Advisory questions stir debate
September 5, 2001
Steamboat Springs — The City Council’s strongest voice for affordable housing reacted angrily to two advisory questions the council decided to place on the ballot Tuesday night, calling them a big setback for working class people in Steamboat Springs.
The council voted 4-3 after lengthy discussion to ask two advisory questions this November, which could eventually put the city’s plans for managed growth and affordable housing in west of Steamboat to a vote of the people.
“For those of us who have been working on affordable housing here this is a big setback,” said Councilman Jim Engelken. “This (plan) is the only tool we really have.”
The questions will ask voters if they think they ought to vote on the West of Steamboat Springs Area Plan before it is implemented and vote on any financing packages for the plan. The plan, which was adopted two years ago by both the City Council and the County Commissioners, asks for the city to annex county land to promote high-density affordable housing.
Though the Regional Affordable Living Foundation’s West End Village project received some concessions from the plan, it has not yet been used otherwise.
City Council President Kevin Bennett, who presented the questions Tuesday, said the idea of asking the questions was to get the community’s opinion on a plan that could guide the city’s growth and impact city finances for decades.
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“There’s no precedent for this sort of expansion,” Bennett said. “It is important to ensure that the citizens are not subsidizing growth and the best way to ensure that is to include people, not exclude them.”
Bennett said the city has made decisions in the past about that area that have cost taxpayers a lot of money and did not receive enough public exposure.
Council President Pro Tem Kathy Connell agreed with Bennett’s assertion that the public needs to have more direct input on the issue.
Although the questions have no actual weight and cannot force the city to do anything, the implications of asking the questions troubled some council members, including Paul Strong and Bud Romberg, who also voted against asking them.
“I only see downsides to this,” Strong said. “The downside of a vote of this sort (is it could have) dire consequences for affordable housing and managed growth.”
Engelken, who said the language in the questions was woefully nonobjective, said the question could do much more harm than good. Engelken said playing on people’s fears of subsidizing growth may also keep the city from getting any affordable housing.
By targeting the idea that the plan could spur growth and not mentioning the city’s need for affordable housing, the questions will lead voters to think the city is promoting growth without their say, he said.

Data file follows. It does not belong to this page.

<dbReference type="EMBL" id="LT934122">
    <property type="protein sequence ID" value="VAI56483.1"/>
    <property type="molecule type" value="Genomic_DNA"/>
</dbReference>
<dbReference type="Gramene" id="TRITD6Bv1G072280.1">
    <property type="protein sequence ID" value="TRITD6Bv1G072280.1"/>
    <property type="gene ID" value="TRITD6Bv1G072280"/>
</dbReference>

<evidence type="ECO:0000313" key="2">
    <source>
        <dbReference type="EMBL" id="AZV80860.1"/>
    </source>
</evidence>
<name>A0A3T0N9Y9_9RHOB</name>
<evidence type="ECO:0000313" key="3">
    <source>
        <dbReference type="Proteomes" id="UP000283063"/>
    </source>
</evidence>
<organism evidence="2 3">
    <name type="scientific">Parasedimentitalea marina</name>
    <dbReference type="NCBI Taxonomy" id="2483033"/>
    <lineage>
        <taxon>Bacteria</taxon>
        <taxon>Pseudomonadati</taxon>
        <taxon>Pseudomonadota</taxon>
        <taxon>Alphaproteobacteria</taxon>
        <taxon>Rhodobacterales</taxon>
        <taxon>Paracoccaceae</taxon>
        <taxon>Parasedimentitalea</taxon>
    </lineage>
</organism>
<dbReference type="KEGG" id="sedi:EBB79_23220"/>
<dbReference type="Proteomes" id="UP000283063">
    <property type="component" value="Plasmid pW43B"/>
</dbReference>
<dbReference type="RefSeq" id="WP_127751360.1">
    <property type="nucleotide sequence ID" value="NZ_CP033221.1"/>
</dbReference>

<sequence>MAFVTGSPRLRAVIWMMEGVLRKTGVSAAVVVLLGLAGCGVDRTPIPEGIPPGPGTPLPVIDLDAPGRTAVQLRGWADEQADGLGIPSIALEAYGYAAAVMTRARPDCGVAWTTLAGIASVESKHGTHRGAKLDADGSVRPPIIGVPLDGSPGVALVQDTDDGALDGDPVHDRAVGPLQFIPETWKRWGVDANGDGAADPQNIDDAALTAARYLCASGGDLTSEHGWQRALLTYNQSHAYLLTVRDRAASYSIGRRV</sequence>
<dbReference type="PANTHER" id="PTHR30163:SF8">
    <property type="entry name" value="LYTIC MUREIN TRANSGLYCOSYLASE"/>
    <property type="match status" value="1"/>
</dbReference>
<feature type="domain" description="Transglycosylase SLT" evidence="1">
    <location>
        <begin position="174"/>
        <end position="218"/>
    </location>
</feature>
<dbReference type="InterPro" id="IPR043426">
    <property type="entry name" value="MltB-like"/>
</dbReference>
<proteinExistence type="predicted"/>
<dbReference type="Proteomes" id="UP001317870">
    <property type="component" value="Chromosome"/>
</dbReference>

A “yes” vote to the questions puts the entire plan in jeopardy, Engelken said. That, in turn, threatens the future of low- and middle-income housing in Steamboat Springs, for which the plan was primarily developed, he said.
“Where does the working class go? If we can’t go out west, where do we go?” Engelken asked.
“Essentially what we’re saying is we have no room for the working class.”
Bennett said he did not think the questions were slanted or that putting the plan to a vote necessarily puts the working class in danger of losing their only option for housing.
Engelken also said bringing an advisory plan before the people was unprecedented and unnecessary.
The plan, like all such city plans, did not need to go to a vote of the people, though there were many public meetings about the plan.
Because it is advisory in nature, it does not promote growth or create it but helps guide it when it does occur, Engelken said.
Bennett, however, said the plan goes beyond advising, laying out guidelines for developers to build high-density developments and receive city concessions for those developments that could cost taxpayer money.
He said he thinks decisions about that growth and that money should be up to the residents even if it means killing the plan as it stands.
The West of Steamboat plan allows developers to subdivide land that is currently in the county, annexing that land into the city limits to let them build more homes. It was seen as a win-win situation for developers and the city.
The city would ask developers to deed restrict at least one-third of their units to make sure they remained affordable while developers could build high-density projects in areas that would have been more difficult to subdivide.
Because the city would gain affordable housing, it would be willing to allow for higher-density developments on what would have been 35-acre county parcels.
The plan is also predicated on the idea that the new growth will pay for itself, making developers and homeowners pay for maintenance and initial infrastructure in the annexed area.